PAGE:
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Breast cancer screening fiasco set to put even more strain on understaffed units

Include workforce issues in review, Royal College of Radiologists urges government

Caroline White

Friday, 04 May 2018

The computer failure that has resulted in hundreds of thousands of women not being called for breast screening over the past decade in England is going to put even more strain on understaffed screening units, the Royal College of Radiologists (RCR) has warned.

The government has commissioned an independent review to avoid any further serious glitches in the delivery of the screening programme, and this should include workforce issues, the College insists.

Since 2009, approximately 450,000 women around the age of 70 didn’t receive final breast screening invites, and it is estimated that up to 300 women may have had their lives shortened as a result.

Dr Caroline Rubin, RCR vice-president for Clinical Radiology and a practising breast radiologist, said that the College had been reassured that Public Health England was doing everything it could to help trusts arrange catch up appointments for women who have been missed, as well as setting up support for affected patients.

From now on until the end of May, the NHS will send letters to all those women who are affected and are registered with a GP. In those letters, women aged under 72 will be invited to a catch-up screening appointment within the next six months.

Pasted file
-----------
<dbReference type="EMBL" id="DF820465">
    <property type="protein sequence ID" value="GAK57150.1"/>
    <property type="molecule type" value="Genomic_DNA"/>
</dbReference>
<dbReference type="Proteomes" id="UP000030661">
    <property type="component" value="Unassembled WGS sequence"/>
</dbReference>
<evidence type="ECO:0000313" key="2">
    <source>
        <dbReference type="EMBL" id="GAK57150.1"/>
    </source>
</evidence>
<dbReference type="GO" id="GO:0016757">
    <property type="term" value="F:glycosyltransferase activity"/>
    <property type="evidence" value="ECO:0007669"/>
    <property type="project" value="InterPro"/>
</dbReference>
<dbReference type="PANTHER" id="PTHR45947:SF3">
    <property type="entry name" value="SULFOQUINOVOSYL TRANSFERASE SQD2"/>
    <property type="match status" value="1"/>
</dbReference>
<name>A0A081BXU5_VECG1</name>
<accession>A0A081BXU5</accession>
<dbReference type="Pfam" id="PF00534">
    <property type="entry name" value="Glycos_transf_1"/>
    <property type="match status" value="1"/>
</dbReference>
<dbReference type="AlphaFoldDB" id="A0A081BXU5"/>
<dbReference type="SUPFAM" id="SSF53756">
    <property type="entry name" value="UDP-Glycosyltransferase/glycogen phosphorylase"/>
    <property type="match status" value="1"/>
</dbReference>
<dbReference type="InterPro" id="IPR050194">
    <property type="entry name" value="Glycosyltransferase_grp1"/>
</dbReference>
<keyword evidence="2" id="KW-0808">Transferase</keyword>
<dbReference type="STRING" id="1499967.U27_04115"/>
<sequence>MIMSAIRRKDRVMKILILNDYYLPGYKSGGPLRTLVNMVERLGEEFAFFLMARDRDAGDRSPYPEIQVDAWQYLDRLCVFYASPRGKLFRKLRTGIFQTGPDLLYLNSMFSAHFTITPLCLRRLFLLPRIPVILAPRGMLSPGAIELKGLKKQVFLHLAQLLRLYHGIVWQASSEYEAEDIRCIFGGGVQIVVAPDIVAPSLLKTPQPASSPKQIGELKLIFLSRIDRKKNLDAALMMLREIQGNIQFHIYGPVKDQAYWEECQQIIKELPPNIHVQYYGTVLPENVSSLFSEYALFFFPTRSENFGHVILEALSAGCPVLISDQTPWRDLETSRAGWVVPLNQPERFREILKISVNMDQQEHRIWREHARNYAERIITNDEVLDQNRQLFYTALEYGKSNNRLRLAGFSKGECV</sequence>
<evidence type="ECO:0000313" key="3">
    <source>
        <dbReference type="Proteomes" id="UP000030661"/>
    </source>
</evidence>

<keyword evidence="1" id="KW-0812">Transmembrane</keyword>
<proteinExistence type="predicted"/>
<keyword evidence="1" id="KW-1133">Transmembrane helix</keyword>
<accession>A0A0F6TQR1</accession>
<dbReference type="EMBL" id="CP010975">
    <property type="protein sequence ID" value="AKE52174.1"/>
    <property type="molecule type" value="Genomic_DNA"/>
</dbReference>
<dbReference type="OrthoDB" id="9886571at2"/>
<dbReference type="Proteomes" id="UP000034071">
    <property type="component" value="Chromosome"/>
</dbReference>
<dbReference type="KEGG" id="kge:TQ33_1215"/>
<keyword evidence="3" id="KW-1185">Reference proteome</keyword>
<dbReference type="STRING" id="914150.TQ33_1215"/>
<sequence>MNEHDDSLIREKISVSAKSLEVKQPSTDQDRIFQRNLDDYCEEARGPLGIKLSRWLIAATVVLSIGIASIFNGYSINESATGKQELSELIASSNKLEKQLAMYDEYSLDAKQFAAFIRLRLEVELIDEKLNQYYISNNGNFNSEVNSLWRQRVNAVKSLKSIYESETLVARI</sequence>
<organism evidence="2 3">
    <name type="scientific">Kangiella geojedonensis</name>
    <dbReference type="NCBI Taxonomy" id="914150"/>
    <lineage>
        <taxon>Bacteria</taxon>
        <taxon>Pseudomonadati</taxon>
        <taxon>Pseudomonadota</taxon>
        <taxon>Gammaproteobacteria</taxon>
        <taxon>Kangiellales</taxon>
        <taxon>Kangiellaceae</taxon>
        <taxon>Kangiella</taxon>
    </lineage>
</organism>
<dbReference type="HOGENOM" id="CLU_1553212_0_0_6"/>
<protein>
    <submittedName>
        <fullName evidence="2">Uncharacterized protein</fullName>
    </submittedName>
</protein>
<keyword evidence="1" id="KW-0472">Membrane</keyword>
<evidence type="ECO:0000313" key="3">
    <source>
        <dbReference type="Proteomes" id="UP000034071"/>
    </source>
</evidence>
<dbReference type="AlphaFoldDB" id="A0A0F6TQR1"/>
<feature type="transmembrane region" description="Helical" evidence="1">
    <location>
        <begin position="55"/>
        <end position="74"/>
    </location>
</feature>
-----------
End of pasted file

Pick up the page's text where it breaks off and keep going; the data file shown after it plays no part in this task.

Those aged 72 and over will be given access to a helpline where they will be advised as to whether a screening appointment is necessary.

But she pointed out: “However, this does mean breast screening units across the country may have to arrange additional appointments for thousands of missed patients, which will undoubtedly put even more strain on units that are already stretched to the limit due to staff shortages."

A 2016 survey* carried out by the RCR revealed that one in four breast screening units were operating with two or fewer radiologists, with no extra cover.

She said that health and social care secretary, Jeremy Hunt’s announcement of an independent review into the incident and IT aspects of the screening programme was very welcome.

“However, the RCR would strongly advise that the investigation’s remit be broadened to analyse urgent workforce pressures within the programme,” she said, adding that the College would be keen to offer advice and assistance to the review team.

“The RCR is working hard to support our breast radiologist members and the units they work in, including exploring options for training more breast radiologists and breast clinicians,” she continued.

But she said: “Ultimately, we need funding for more training posts for radiologists to ensure the screening programme – and the NHS as a whole – has the vital imaging doctors it needs to keep up with the ever-increasing imaging demand.”

Baroness Delyth Morgan, chief executive at Breast Cancer Now, echoed her sentiments, describing the thousands of missed appointments as a “colossal systemic failure.”

She added: “It is right that Public Health England are offering the option of catch-up screening for those affected, and hope that women will choose to take this up. With the diagnostic workforce already at crisis capacity, significant investment – including the recruitment of over 200 mammographers and at least 50 radiologists – is now needed to ensure the Screening Programme can continue to run effectively.”

The review, which will be chaired by Lynda Thomas, chief executive of Macmillan Cancer Support and Professor Martin Gore, consultant medical oncologist and Professor of cancer medicine at The Royal Marsden, is expected to report in six months.

*The breast imaging and diagnostic workforce in the United Kingdom, RCR, April 2016.

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